Rex-A-Vision: Yonder Mountain String Band in Nashville

Welcome back Rex Thomson, aka Rex-A-Vision, a senior contributing writer for our friends at Honest Tune, to review a recent Yonder Mountain String Band and Infamous Stringdusters performance.

Words & PhotosRex Thomson

Yonder Mountain String Band brought 3/4ths of their lineup, and all of their bluegrass passion, to the Marathon Music Works in Nashville for a night of guest stars and pure intensity. With bassist Ben Kaufmann taking a few nights off to spend time with his wife and their newborn, the guys from Yonder reached out to their opening act for the first leg of their Cabin Fever tour and borrowed The Infamous Stringdusters’ Travis Book to cover the deep end and even croon a few numbers.

Yonder wasn’t content to stop at one guest bassist however, especially with their show taking place in Music City itself. Famed session and touring bassist Bryn Davies sat in for a couple of tunes, as did Alan Bartram of the Travelin’ McCourys and Del McCoury’s Family Band making the night a cavalcade of stars and high energy music that had the entire sweltering crowd dancing to the point of exhaustion.

In a city with more performance venues per square mile than most any other in America, opening a new hall is a daring proposition, but the less than year-old Marathon Music Works seems to have a long future ahead of itself. A high exposed ceiling and unobstructed sight lines made watching the music enjoyable, and the sound was crisp and focused, unlike many other converted spaces which can sound boomy and indistinct. The Infamous Stringdusters took the spacious stage and wasted no time winning the crowd over with their opener, Metal.

Over the last few years the ‘Dusters have built a rabid following as they relentlessly tour the country even hosting their own festival, simply known as “The Festy” in Virginia. Dobroist Andy Hall stretched every note to its breaking point, while banjo player Chris Pandolfi played with a razor’s edge style that cut through the mix. Guitarist Andy Falco alternated between manic leads and lush fills, while fiddler Jeremy Garrett sang and bowed with an ease and a smile that tied it all together. Taking the lion’s share of the work for the evening was the aforementioned Travis Book, who not only played bass for the Stringdusters’s set, but a majority of the Yonder show as well. Book’s smiling prescence, deep musical chops and sweet singing voice served him and the night’s music in good stead, and made him the MVP of the evening.

The Yonder Mountain String Band’s fanatical followers, known as the “Kinfolk,” fill every show with crazed dancing energy, joyous expressions and a sense of revelry that is hard for any band to match. The near electric connection with the band starts with frontman and mandolinist Jeff Austin. Austin’s playful approach to performing, with twisted facial expressions, gangly dance moves and on mic silliness belie his deadly earnestness when picking on his instrument. His focus is locked in, and what his body does while his mind is locked on making his fingers fly is beyond his control.

In contrast, the serene Adam Aijala seems to be transported to a different plane of existence while he strums and leads the band with a soulful style that infuses Yonder shows with a depth that makes each performance unique. Banjo player Dave Johnston displays a distinct control over his instrument, shying away from the harsh, cutting nature of the instrument and blending it in smoothly to the mix, covering percussive needs as well as taking the lead duties when desired. Together with Book on bass, all four players covered the vocal duties, mixing a setlist of Yonder classics, old time standards and even a smoking hot cover of the Allman Brothers Band’s Whipping Post thrown in for good measure.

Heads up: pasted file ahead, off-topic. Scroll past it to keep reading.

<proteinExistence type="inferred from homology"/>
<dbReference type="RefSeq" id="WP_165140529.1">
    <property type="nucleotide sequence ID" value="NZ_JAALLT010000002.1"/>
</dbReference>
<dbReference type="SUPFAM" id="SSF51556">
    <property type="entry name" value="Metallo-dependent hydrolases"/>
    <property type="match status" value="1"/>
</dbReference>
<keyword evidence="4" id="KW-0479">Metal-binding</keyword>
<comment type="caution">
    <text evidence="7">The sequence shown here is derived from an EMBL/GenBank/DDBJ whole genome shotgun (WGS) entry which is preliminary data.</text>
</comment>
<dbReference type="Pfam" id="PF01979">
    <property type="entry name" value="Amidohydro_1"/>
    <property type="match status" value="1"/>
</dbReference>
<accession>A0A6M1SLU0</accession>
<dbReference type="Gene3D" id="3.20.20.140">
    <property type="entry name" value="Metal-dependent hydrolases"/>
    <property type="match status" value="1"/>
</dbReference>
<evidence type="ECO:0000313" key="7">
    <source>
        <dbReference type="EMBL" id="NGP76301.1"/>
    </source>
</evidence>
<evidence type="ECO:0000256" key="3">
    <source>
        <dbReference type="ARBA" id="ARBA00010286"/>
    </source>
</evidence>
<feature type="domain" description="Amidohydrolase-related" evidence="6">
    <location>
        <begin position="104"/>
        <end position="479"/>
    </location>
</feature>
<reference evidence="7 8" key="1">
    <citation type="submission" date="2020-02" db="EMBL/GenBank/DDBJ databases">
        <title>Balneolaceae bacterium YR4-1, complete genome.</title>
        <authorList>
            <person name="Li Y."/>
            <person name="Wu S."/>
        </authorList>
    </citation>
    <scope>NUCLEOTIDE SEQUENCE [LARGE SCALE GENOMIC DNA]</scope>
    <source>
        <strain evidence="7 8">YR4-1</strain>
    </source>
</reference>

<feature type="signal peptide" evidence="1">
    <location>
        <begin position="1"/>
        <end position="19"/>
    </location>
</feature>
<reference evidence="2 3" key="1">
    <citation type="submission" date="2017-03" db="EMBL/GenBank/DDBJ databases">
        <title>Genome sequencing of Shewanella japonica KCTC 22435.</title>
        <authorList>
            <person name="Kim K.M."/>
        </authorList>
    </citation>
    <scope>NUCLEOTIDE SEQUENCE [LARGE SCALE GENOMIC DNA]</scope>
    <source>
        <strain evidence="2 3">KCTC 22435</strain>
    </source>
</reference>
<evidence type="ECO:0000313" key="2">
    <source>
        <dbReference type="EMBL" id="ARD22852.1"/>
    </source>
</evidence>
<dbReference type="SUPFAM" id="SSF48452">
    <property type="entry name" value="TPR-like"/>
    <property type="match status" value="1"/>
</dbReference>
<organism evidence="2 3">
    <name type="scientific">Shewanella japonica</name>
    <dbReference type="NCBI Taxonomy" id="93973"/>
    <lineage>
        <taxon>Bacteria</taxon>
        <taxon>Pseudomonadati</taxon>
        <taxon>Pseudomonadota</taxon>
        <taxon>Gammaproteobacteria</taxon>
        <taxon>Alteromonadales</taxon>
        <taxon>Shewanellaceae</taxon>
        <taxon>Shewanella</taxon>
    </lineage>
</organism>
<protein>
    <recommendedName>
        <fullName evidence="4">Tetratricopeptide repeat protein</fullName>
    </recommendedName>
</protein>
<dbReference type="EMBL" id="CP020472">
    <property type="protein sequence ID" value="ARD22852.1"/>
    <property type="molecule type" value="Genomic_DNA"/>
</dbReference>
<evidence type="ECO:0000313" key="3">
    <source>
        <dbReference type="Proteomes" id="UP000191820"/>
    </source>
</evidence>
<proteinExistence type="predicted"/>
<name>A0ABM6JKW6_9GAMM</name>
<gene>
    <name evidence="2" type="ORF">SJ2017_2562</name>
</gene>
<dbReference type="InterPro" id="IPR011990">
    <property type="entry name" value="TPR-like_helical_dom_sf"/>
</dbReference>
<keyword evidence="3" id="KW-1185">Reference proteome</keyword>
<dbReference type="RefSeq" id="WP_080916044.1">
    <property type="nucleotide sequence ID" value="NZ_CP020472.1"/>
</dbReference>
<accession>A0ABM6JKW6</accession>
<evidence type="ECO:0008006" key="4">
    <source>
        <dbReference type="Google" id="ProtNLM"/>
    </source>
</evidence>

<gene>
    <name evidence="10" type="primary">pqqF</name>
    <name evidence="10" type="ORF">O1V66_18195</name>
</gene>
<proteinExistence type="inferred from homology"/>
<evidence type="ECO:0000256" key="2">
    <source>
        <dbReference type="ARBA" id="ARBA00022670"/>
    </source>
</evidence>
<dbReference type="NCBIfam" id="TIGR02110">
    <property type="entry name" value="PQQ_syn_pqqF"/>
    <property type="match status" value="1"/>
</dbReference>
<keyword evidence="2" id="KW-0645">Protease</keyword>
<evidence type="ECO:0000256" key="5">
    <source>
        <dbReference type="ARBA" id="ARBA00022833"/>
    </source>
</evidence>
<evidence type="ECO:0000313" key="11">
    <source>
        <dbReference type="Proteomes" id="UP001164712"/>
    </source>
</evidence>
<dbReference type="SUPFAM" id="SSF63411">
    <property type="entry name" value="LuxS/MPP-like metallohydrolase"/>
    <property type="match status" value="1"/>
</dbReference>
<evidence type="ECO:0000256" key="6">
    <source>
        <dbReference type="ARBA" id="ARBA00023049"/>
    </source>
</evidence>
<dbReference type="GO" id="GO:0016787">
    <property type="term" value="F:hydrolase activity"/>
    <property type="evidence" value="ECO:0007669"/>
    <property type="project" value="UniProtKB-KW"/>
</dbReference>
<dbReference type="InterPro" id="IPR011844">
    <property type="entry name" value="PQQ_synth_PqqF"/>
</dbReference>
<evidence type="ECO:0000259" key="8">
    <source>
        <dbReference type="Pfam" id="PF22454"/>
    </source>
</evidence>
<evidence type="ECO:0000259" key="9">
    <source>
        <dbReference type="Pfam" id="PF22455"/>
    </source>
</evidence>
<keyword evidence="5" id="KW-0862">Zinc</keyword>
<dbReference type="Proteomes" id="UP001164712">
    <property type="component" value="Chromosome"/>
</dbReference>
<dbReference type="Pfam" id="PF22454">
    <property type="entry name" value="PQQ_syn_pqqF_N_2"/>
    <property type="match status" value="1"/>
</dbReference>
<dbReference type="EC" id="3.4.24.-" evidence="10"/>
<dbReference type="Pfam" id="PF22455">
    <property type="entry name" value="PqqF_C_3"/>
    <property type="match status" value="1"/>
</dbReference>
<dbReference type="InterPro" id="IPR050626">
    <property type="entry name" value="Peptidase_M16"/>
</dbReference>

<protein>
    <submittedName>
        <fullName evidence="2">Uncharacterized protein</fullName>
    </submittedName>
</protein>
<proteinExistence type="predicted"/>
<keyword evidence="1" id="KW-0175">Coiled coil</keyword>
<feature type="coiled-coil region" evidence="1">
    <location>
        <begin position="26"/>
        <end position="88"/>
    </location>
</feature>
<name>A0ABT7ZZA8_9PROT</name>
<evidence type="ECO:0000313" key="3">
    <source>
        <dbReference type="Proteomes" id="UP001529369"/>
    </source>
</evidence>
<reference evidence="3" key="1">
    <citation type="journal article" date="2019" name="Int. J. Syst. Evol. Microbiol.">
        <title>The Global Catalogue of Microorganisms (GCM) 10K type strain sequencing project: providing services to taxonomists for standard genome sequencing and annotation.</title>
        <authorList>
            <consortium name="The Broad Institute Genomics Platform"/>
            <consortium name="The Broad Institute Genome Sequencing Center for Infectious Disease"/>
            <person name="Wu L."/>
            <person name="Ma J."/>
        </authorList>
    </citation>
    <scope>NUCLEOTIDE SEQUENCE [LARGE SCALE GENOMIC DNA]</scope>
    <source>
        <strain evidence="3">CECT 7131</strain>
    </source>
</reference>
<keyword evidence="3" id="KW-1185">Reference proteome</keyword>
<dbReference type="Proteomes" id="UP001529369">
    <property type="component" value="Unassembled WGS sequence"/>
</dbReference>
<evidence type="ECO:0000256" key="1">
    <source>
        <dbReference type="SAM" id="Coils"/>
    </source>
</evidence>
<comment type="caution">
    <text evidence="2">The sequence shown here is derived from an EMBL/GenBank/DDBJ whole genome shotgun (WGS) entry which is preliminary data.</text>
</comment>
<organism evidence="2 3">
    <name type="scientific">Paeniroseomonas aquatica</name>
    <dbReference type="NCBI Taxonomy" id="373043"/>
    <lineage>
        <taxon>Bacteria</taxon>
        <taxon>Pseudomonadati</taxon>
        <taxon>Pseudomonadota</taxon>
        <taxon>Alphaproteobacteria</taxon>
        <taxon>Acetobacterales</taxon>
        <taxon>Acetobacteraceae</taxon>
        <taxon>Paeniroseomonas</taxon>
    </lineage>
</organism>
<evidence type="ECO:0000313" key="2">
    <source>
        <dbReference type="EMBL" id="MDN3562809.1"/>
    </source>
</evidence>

With Kaufmann out of action for a few shows, the aforementioned Bryn Davies, friend of the band, and touring bassist for a number of country and Americana acts popped in to take up the vacated bass chair for a pair of songs. As noted by Austin, the visibly pregnat Davies was actually performing as a duo. Alan Bartram, botanist turned bassist, sat in for a pair of tunes as well, even lending his voice to a number. Andy Hall sat in the entire first set, filling out Yonder’s already thick sound with bent notes and earnest fills that seemed as if they had always belonged.

The second set saw Jeremy Garrett lend his fiddle to Yonder, sawing away and playing alternately playful and sorrowful notes to accent each tune. From Yonder’s opening salvo, Dawn’s Early Light, to their last gasp – a two song encore of Death Trip into Freeborn Man that featured an entire band sit-in from The Infamous Stringdusters, the crowd and the band rose and fell as one, with the music taking the listeners on an inner and outer journey that left all in attendance smiling, tired and ready for more.

Yonder Mountain String Band 2/10/2012 Setlist

Set One: Greeting, Dawn’s Early Light > Cuckoo’s Nest, Spanish Harlem Incident, I’ll Stay Around, Deep Pockets, Going To The Races, You Win Again, One More, Steep Grade Sharpe Curves

Set Two: Ripcord Blues, Another Day, No Expectations, Don’t You Lean On Me, Blue Night, Corona, Winds Of Wyoming, If You’re Ever In Oklahoma > Whipping Post > If You’re Ever In Oklahoma

Encore: Death Trip, Freeborn Man > Wheelhoss > Freeborn Man

The Infamous Stringdusters 2/10/2012 Setlist

Set: Metal, Far I fall, Hitch, Home, Get It, Black Rock, 3 X 5, Fire, No Time

Here’s a full gallery of Rex’s photos from YMSB/Infamous Stringdusters in Nashville…

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